Former state Rep. Eddie Acevedo gets 6 months in prison for cheating on taxes in case tied to Madigan probe

Court records connect Acevedo’s indictment to the investigation of former Speaker Michael Madigan and ComEd. His name appeared in a subpoena sent to Madigan’s office in July 2020, the same day prosecutors accused ComEd of a bribery scheme.

SHARE Former state Rep. Eddie Acevedo gets 6 months in prison for cheating on taxes in case tied to Madigan probe
Ex-state Rep. Edward Acevedo in a 2013 photo.

Ex-state Rep. Edward Acevedo in a 2013 photo.

AP file

Insisting that people who make laws and enforce laws have “a particular responsibility to comply with those laws,” a federal judge Wednesday handed a six-month prison sentence to former state Rep. Edward “Eddie” Acevedo for dodging $37,000 in taxes over three years.


Lea este artículo en español en La Voz Chicago, un servicio presentado por AARP Chicago.

The case against Acevedo, who is also a former Chicago police officer, is tied to the same investigation that led to this month’s indictment of former Illinois House Speaker Michael J. Madigan.

Before he learned his sentence, Acevedo told U.S. District Judge Matthew Kennelly his behavior did not represent “the way I brought my boys up to be . . . They expected better from me, and I let them down.”

“I deeply regret my actions,” Acevedo said.

Acevedo’s sentencing is the latest in a recent run of federal court events relating to public officials in Illinois. In six weeks, federal prosecutors have secured the conviction of then-Ald. Patrick Daley Thompson (11th), a guilty plea from former state Sen. Thomas Cullerton, the racketeering indictment of Madigan and a 13-month prison sentence for former Ald. Ricardo Munoz (22nd). Ex-Crestwood Mayor Louis Presta faces sentencing next week.

Acevedo, 58, pleaded guilty to tax evasion in December, admitting he failed as a self-employed consultant to keep sufficient accounting records and shorted the government by $37,380 in taxes for 2015, 2017 and 2018. Kennelly ordered him to pay that amount in restitution.

The Chicago Sun-Times reported in June 2020 that Acevedo had been drawn into the feds’ ongoing corruption probe that ultimately led to Madigan’s indictment March 2. Prosecutors in February 2021 hit Acevedo and his sons, Michael and Alex, with separate indictments.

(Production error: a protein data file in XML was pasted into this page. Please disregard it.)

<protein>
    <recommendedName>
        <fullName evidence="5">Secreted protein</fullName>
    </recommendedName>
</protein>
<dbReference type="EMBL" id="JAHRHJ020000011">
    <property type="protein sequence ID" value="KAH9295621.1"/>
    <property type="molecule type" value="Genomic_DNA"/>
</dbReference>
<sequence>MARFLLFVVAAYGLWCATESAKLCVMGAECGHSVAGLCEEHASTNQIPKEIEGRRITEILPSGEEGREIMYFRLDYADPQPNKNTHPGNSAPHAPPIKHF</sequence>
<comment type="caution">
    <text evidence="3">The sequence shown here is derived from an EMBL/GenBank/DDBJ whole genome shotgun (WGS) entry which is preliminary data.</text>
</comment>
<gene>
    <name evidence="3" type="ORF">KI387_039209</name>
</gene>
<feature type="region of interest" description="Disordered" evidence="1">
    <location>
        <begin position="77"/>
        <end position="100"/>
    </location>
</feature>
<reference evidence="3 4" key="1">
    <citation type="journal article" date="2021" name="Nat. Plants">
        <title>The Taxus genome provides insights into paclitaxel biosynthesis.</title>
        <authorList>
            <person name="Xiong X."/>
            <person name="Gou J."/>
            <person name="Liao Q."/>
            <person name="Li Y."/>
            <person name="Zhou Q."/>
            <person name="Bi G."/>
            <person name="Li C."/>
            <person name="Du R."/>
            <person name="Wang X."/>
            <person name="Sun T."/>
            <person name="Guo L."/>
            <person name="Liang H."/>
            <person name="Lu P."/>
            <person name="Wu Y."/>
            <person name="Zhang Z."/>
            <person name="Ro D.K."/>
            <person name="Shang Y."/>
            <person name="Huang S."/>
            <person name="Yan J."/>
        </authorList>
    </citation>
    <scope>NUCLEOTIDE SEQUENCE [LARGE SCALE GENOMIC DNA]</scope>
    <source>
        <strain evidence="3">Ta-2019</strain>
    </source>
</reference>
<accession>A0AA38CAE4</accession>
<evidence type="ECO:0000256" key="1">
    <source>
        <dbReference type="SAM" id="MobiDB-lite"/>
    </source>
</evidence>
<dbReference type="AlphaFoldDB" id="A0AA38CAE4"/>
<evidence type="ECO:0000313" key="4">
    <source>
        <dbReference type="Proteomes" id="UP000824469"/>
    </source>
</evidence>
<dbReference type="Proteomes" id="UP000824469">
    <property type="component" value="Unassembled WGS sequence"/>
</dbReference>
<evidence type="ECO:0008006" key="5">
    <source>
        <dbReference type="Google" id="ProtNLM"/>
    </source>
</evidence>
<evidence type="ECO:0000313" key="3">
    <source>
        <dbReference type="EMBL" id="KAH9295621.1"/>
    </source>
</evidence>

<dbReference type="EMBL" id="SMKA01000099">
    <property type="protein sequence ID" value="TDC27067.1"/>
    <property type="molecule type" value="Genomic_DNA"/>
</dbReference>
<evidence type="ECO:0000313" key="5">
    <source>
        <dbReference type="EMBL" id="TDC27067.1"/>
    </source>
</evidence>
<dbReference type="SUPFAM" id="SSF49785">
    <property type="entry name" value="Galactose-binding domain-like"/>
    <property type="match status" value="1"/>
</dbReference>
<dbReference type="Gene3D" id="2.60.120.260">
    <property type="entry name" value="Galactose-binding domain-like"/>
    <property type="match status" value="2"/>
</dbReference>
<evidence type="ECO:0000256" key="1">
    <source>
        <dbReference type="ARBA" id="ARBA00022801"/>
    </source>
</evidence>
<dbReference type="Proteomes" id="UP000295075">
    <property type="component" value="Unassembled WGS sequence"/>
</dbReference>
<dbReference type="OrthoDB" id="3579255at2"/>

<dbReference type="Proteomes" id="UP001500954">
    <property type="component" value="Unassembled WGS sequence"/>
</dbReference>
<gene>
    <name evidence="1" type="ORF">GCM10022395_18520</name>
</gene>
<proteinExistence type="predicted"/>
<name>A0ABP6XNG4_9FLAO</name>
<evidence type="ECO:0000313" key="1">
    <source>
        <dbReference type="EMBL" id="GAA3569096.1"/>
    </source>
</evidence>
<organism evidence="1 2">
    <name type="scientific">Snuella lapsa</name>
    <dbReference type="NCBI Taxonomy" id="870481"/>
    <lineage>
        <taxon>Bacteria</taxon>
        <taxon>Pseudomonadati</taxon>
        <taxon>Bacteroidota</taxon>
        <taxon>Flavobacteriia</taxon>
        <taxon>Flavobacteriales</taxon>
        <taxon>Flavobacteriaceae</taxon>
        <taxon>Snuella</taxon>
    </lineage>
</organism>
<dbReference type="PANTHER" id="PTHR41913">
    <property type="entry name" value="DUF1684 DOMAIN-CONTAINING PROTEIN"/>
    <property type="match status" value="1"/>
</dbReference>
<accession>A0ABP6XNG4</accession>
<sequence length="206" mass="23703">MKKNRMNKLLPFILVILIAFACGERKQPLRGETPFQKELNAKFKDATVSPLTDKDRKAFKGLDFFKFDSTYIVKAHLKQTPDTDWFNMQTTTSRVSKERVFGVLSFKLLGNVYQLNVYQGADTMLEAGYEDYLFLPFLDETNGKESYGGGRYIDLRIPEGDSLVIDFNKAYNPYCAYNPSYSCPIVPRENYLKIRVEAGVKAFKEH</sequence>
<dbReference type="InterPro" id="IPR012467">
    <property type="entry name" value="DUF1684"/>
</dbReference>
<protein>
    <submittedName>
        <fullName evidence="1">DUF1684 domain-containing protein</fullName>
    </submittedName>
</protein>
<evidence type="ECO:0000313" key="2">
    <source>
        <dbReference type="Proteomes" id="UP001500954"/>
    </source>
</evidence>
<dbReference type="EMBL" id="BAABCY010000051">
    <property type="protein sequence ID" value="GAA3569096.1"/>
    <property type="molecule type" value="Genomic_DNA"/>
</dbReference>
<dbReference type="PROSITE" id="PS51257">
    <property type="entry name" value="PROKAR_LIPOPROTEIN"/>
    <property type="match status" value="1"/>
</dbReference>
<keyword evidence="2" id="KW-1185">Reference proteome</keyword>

Michael Acevedo is set to go to trial April 4. Alex Acevedo faces trial in June.

Court records tie the Acevedo indictments to the cases against Madigan, members of his inner circle and ComEd. Edward Acevedo’s name appeared in a subpoena sent to Madigan’s office in July 2020. Alex Acevedo’s defense attorney has said in court filings that Alex Acevedo met with prosecutors in February 2020, and that more than 75% of the questions asked were related to Madigan.

Kennelly on Wednesday drilled down into the specifics of Edward Acevedo’s plea agreement, insisting that defense attorney Gabrielle Sansonetti identify the company that paid Acevedo $82,533 in 2017. Though it’s identified only as “Company A” in the document, Sansonetti told the judge it was Apex Consulting.

Acevedo made a total of $130,775 in 2017 but did not file a tax return, according to his plea agreement.

Assistant U.S. Attorney Amarjeet Bhachu sought a sentence of up to a year for Acevedo and argued Wednesday that Acevedo “should have known better.” Though Sansonetti asked for probation, Bhachu said, “Why do you bother paying your taxes if, at the end of the day, there isn’t much in the way of any consequence?”

Sansonetti pushed back on the idea that probation, which generally involves restrictions on a defendant’s freedom, is not a consequence. She also said Acevedo served “honorably” as a police officer and legislator, and that should weigh in favor of a lighter sentence.

But Kennelly said most people willingly pay their taxes, and not doing so is “a serious thing even when it’s done by an ordinary Jane or Joe.”

He said it’s “more serious when it’s done by somebody who’s in Mr. Acevedo’s shoes.”

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